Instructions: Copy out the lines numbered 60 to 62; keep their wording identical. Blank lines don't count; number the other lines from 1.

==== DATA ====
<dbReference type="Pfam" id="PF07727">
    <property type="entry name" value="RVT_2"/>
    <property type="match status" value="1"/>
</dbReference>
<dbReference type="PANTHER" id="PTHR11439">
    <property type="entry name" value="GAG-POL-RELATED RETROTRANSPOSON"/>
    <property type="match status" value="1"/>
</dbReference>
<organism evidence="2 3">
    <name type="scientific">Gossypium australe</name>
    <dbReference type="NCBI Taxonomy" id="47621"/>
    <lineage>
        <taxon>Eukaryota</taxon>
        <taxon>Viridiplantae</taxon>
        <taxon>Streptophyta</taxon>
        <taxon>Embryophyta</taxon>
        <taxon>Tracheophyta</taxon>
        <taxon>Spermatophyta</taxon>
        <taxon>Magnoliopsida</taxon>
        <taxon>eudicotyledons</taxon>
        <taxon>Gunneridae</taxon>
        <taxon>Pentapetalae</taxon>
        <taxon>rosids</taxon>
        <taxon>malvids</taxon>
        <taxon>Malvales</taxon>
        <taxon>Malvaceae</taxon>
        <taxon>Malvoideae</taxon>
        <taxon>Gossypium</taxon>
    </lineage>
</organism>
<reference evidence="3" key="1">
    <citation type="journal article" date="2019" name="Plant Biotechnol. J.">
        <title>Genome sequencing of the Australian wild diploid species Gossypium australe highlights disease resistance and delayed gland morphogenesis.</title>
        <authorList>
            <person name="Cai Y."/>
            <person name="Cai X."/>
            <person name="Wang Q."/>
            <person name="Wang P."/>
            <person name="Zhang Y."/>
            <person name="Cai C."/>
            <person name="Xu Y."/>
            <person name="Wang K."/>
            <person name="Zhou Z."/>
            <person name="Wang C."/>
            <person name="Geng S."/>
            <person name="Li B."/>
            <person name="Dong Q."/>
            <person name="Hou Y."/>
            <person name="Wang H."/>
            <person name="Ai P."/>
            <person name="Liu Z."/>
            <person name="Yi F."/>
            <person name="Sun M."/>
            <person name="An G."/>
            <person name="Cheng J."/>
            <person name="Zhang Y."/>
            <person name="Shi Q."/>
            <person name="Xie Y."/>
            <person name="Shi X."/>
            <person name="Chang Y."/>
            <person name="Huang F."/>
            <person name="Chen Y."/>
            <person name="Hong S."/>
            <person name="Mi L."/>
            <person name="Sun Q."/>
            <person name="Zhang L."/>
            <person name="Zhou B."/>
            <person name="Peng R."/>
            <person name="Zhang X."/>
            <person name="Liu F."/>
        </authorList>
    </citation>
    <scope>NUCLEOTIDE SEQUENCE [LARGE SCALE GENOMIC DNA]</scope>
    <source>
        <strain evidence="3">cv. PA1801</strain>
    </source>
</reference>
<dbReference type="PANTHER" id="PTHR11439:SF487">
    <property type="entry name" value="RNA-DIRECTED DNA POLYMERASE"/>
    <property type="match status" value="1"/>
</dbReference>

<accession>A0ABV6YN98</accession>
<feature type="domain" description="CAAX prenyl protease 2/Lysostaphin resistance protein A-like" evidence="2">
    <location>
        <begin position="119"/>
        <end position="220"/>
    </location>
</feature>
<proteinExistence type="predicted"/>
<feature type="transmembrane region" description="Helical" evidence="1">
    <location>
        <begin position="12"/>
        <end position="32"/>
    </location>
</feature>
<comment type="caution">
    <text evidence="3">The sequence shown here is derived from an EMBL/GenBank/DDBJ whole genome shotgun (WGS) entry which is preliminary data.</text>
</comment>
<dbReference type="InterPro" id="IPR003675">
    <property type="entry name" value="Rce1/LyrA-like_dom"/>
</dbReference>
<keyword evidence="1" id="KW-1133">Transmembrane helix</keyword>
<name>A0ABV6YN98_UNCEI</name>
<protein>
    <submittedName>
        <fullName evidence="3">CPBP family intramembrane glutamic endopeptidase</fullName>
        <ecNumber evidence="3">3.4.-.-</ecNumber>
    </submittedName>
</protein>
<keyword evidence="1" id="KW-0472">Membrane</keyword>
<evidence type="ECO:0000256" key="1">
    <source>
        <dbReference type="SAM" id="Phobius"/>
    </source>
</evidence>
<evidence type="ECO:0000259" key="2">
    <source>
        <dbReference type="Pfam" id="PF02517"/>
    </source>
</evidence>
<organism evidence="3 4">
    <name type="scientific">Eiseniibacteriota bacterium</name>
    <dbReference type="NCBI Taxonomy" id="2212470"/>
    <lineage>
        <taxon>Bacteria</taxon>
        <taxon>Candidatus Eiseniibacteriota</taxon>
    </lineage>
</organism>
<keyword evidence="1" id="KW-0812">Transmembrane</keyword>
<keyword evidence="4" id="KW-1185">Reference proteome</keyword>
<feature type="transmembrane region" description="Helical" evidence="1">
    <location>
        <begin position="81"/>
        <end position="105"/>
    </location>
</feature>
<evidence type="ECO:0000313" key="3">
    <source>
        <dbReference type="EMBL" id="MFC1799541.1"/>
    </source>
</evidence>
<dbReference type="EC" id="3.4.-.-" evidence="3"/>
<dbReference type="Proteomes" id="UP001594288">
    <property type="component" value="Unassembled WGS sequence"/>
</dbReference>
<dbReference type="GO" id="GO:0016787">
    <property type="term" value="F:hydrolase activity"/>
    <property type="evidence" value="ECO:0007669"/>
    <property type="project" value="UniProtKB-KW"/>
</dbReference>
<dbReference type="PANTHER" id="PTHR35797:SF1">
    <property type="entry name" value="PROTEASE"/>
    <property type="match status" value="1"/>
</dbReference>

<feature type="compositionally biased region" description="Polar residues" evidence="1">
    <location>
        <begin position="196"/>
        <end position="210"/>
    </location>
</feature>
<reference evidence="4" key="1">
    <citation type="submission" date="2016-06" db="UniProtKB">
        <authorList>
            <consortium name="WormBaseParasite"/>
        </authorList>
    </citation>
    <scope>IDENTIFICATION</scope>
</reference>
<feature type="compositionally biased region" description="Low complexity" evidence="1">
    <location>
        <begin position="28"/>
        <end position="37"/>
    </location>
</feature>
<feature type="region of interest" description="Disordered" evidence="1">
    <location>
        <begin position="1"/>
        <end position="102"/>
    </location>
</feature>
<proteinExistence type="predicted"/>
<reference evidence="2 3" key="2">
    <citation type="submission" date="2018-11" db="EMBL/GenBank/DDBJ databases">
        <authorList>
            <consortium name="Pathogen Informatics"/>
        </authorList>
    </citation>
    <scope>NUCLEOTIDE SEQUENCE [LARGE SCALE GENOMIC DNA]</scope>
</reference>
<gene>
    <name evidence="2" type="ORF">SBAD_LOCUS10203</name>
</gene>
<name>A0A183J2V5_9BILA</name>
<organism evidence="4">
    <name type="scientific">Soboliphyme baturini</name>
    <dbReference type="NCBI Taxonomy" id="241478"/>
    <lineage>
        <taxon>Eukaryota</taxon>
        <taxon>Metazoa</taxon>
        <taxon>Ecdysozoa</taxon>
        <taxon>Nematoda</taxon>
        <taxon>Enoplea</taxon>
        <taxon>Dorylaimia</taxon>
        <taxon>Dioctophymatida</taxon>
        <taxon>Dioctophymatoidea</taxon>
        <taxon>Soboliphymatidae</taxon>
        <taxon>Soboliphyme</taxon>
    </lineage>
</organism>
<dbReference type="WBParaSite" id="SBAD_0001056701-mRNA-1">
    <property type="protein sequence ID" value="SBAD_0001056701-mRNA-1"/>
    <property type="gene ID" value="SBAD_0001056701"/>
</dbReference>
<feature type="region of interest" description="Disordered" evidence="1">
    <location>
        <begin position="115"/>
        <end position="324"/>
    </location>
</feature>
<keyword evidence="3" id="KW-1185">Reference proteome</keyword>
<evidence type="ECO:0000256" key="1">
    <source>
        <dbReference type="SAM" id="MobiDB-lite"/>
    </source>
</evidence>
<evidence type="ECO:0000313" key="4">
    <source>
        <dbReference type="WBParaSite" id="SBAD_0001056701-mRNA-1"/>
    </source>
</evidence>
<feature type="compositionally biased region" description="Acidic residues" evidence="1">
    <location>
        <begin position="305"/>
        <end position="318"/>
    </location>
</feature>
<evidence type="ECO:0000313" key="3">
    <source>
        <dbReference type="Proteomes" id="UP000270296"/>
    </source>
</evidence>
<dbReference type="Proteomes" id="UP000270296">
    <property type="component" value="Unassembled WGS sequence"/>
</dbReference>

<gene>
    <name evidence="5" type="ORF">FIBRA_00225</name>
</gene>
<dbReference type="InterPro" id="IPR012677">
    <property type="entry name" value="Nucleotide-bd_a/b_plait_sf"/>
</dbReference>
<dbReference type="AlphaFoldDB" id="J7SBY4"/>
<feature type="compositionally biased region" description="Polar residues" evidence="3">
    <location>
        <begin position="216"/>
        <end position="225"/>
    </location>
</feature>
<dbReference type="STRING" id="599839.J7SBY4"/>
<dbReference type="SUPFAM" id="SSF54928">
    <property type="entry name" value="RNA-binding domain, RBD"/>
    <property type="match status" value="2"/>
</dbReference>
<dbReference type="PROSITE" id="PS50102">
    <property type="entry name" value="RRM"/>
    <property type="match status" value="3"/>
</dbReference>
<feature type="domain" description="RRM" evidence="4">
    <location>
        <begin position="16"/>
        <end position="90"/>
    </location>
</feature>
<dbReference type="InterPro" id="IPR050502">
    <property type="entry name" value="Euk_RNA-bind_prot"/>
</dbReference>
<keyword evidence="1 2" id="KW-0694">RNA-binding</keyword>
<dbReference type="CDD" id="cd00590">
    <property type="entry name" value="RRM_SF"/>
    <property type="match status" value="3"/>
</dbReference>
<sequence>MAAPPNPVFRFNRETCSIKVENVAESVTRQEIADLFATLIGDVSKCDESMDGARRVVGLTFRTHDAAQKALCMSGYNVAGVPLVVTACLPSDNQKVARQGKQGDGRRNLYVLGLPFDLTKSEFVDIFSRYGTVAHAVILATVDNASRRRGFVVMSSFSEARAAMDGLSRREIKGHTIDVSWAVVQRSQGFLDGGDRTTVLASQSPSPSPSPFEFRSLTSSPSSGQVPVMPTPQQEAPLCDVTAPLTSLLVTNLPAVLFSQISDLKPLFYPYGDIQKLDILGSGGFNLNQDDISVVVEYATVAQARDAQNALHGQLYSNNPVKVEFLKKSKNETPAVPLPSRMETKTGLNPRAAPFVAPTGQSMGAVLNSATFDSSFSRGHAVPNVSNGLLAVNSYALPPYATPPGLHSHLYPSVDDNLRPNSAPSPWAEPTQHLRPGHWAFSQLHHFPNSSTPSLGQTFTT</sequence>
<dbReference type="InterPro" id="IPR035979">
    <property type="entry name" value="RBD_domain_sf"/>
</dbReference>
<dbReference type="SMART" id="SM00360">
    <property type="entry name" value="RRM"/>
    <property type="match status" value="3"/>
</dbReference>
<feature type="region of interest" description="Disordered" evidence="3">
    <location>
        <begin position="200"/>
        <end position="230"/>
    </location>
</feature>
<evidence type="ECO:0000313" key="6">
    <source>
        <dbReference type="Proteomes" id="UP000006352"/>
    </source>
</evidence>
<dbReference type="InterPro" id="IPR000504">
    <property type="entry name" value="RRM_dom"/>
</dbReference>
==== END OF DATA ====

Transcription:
            <person name="Chang Y."/>
            <person name="Huang F."/>
            <person name="Chen Y."/>